April 23, 2019 06:19 AM
Tuesday at the state capitol, lawmakers will discuss election security and why millions of dollars set aside for improvements aren't being used.
Secretary of State Steve Simon says the holdup is leaving Minnesotans exposed to possible cyber-attacks.
Minnesota was one of the states targeted by Russian hackers in the 2016 election. Following the election, the federal government set aside money to boost election security.
However, the state legislature must still approve the use of that money.
"Minnesota is now the only state in America not to get authorization to use these funds," Simon said. "That's because the legislature is unable to come to an agreement."
More from KSTP.com:
A bill that would allow Simon in his role as secretary of state to spend the money was vetoed last session.
The $6.6 million federal grant would boost cyber security, such as updating the state's voter registration system.
Simon said the fact that Minnesota has yet to take action on approving the money is a "very big deal" and that it's going to be harder for the state to safeguard its election system.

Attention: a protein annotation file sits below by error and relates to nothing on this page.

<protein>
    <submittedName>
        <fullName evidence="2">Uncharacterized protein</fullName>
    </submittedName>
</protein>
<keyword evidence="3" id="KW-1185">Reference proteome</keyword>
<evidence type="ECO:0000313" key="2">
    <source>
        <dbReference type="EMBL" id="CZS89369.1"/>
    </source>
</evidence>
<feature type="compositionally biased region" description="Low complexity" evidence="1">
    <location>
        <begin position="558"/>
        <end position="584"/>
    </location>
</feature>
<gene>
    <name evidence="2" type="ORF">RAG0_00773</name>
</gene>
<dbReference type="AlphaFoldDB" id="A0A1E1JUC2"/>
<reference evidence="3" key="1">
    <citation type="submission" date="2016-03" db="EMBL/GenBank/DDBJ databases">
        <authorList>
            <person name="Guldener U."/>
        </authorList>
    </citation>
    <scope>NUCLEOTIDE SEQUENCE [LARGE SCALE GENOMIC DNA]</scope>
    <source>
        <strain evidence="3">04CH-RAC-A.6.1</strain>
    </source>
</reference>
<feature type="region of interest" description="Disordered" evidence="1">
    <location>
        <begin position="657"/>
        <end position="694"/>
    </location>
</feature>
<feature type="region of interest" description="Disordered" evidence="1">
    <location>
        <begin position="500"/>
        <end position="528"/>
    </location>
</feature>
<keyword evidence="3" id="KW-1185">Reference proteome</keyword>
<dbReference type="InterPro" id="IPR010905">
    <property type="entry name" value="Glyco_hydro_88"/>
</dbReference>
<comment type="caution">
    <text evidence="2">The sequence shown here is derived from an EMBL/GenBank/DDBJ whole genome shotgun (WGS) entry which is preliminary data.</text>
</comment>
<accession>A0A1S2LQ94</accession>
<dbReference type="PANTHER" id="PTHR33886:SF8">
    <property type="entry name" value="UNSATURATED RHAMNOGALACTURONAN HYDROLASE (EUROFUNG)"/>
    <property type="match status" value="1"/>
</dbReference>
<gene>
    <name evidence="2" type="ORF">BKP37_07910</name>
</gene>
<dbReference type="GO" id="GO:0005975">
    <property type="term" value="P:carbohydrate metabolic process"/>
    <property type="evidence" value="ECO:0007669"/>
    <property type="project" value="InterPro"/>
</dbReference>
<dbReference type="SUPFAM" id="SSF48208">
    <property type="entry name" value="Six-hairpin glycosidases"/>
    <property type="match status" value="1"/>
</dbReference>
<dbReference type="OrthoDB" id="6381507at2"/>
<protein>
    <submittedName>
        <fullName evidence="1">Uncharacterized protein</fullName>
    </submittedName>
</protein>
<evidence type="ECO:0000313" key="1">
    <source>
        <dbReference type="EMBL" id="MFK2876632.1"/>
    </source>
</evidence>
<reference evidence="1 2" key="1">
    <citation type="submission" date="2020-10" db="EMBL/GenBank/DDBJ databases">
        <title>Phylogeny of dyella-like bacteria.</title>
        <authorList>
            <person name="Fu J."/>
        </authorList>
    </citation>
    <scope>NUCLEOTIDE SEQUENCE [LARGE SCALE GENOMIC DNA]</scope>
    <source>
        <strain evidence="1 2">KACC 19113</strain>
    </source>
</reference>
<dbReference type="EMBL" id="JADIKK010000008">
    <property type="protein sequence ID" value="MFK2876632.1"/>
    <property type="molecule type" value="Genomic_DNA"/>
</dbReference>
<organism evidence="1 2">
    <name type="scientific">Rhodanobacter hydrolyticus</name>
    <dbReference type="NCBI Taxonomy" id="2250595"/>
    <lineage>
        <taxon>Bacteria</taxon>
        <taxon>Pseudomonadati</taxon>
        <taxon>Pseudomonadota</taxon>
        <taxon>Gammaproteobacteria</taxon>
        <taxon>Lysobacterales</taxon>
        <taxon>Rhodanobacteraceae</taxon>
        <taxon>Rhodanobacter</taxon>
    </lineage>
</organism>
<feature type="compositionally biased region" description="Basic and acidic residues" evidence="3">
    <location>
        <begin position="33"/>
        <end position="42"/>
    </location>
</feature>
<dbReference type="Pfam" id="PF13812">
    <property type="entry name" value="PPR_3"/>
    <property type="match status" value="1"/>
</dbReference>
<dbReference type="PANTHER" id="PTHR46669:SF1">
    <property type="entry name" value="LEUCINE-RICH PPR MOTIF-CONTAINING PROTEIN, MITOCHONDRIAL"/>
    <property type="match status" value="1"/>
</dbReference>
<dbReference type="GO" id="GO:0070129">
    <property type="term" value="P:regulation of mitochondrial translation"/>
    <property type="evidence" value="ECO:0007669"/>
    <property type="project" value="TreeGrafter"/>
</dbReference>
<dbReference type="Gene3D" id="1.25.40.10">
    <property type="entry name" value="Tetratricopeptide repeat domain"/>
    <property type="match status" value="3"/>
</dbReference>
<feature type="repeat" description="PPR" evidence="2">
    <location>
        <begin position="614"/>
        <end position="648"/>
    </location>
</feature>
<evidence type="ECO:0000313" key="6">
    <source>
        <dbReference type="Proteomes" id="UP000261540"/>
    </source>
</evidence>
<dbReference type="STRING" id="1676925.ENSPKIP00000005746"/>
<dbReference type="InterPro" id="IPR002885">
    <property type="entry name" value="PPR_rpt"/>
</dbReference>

Simon told KSTP the intelligence community in Washington, D.C., knows that upcoming elections could be at risk.
"We've been told that we are likely to be targeted as a country again not only by the one foreign government but by others, so we know we have to be prepared for this and we need that money to be prepared."
There is a deadline on the money: Minnesota only has five years to use it and the state is already a year in.
A House committee is expected to take up the issue Tuesday.
Alex Jokich & Rebecca Omastiak
Updated: April 23, 2019 06:19 AM
Created: April 23, 2019 06:13 AM
Copyright 2019 - KSTP-TV, LLC A Hubbard Broadcasting Company